Colorado law requires a reduction in damages awarded to an Army veteran in a suit over allegedly ineffective
William Wayman’s hearing loss and tinnitus are particularly severe, affecting his relationships and confidence—and justifying a higher ceiling on the pain-and-suffering portion of damages, Judge M. Casey Rodgers said Tuesday for the US District Court for the Northern District of Florida.
But he’s not entitled to double the amount of those damages because of the presence of a second defendant, 3M subsidiary Aearo Technologies LLC, in the suit, Rodgers said.
Wayman can get treble damages under a Colorado consumer-protection law or punitive damages, but not both, Rodgers said. Given a state punitive damages cap, he does better receiving total compensation of three times his actual damages, including compensatory damages and prejudgment interest, she said.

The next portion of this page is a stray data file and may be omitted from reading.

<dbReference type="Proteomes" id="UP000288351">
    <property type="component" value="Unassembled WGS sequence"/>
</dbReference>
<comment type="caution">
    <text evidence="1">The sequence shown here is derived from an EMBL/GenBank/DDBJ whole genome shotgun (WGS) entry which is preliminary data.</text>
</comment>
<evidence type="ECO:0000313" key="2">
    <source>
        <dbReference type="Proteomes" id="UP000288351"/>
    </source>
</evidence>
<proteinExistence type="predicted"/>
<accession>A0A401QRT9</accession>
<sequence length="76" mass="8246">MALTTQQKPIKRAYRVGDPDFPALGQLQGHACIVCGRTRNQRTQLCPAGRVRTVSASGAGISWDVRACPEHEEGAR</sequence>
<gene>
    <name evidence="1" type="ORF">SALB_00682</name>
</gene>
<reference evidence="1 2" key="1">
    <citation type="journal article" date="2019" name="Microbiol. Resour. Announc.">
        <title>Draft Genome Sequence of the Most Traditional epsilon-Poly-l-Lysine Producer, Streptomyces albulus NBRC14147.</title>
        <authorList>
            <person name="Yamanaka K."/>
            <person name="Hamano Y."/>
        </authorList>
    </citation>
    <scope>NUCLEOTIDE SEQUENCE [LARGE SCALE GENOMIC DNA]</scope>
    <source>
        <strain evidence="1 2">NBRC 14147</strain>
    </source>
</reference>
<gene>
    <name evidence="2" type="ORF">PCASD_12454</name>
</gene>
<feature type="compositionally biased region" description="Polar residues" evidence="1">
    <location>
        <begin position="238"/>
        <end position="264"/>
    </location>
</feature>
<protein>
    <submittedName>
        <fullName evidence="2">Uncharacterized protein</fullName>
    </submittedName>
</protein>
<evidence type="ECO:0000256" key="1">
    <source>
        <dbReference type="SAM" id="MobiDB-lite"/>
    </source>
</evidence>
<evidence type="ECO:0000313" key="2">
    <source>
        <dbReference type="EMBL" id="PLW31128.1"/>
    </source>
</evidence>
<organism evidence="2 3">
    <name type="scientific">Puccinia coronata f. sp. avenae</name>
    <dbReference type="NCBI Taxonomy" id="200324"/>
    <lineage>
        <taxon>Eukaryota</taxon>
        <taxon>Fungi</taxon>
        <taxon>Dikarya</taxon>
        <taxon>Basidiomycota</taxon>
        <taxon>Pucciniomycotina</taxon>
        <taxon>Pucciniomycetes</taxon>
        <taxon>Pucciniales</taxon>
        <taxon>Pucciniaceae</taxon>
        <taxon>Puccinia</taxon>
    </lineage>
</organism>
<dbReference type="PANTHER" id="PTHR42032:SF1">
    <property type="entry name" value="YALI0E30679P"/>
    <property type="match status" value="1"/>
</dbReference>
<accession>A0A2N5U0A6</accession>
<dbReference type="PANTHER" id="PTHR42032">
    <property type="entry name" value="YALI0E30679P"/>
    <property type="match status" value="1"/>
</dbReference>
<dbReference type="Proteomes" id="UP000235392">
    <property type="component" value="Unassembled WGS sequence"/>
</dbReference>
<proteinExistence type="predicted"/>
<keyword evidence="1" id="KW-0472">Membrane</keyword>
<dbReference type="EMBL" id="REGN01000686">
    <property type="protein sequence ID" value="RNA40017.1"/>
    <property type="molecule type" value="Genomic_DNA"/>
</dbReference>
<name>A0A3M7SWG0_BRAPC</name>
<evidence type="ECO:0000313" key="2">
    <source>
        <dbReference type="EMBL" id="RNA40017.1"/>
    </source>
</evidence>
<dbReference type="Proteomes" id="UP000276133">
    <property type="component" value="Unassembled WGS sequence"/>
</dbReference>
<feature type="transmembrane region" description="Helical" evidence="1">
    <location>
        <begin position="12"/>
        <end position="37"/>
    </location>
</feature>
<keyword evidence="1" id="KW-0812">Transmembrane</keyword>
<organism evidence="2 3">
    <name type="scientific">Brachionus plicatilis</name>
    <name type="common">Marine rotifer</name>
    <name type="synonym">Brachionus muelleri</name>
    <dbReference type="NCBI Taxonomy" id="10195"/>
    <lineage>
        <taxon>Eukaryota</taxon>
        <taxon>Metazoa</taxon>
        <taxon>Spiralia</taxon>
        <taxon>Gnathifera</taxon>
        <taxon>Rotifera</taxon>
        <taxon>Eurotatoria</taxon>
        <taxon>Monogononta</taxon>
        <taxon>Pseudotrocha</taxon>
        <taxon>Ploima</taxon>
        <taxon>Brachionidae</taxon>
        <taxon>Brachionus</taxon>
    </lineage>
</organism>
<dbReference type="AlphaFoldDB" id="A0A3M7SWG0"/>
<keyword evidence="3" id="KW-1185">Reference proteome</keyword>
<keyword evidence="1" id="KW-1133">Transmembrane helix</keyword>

His actual damages consist of $5 million in physical impairment damages, $936,030 in noneconomic damages, and $1,296,391.46 in prejudgment interest, she said. Final judgment will be for $21,697,264.38, she said.
Plaintiffs’ lead counsel in the multidistrict litigation are Clark, Love & Hutson GP; Seeger Weiss LLP; and Aylstock Witkin Kreis & Overholtz PLLC. Those firms and Ciresi Conlin LLP represented Wayman and another veteran at trial.
Kirkland & Ellis LLP, Dechert LLP, and Moore, Hill & Westmoreland PA represent the defendants.
The case is Wayman v. 3M Co., N.D. Fla., No. 7:20-cv-00149, 5/24/22.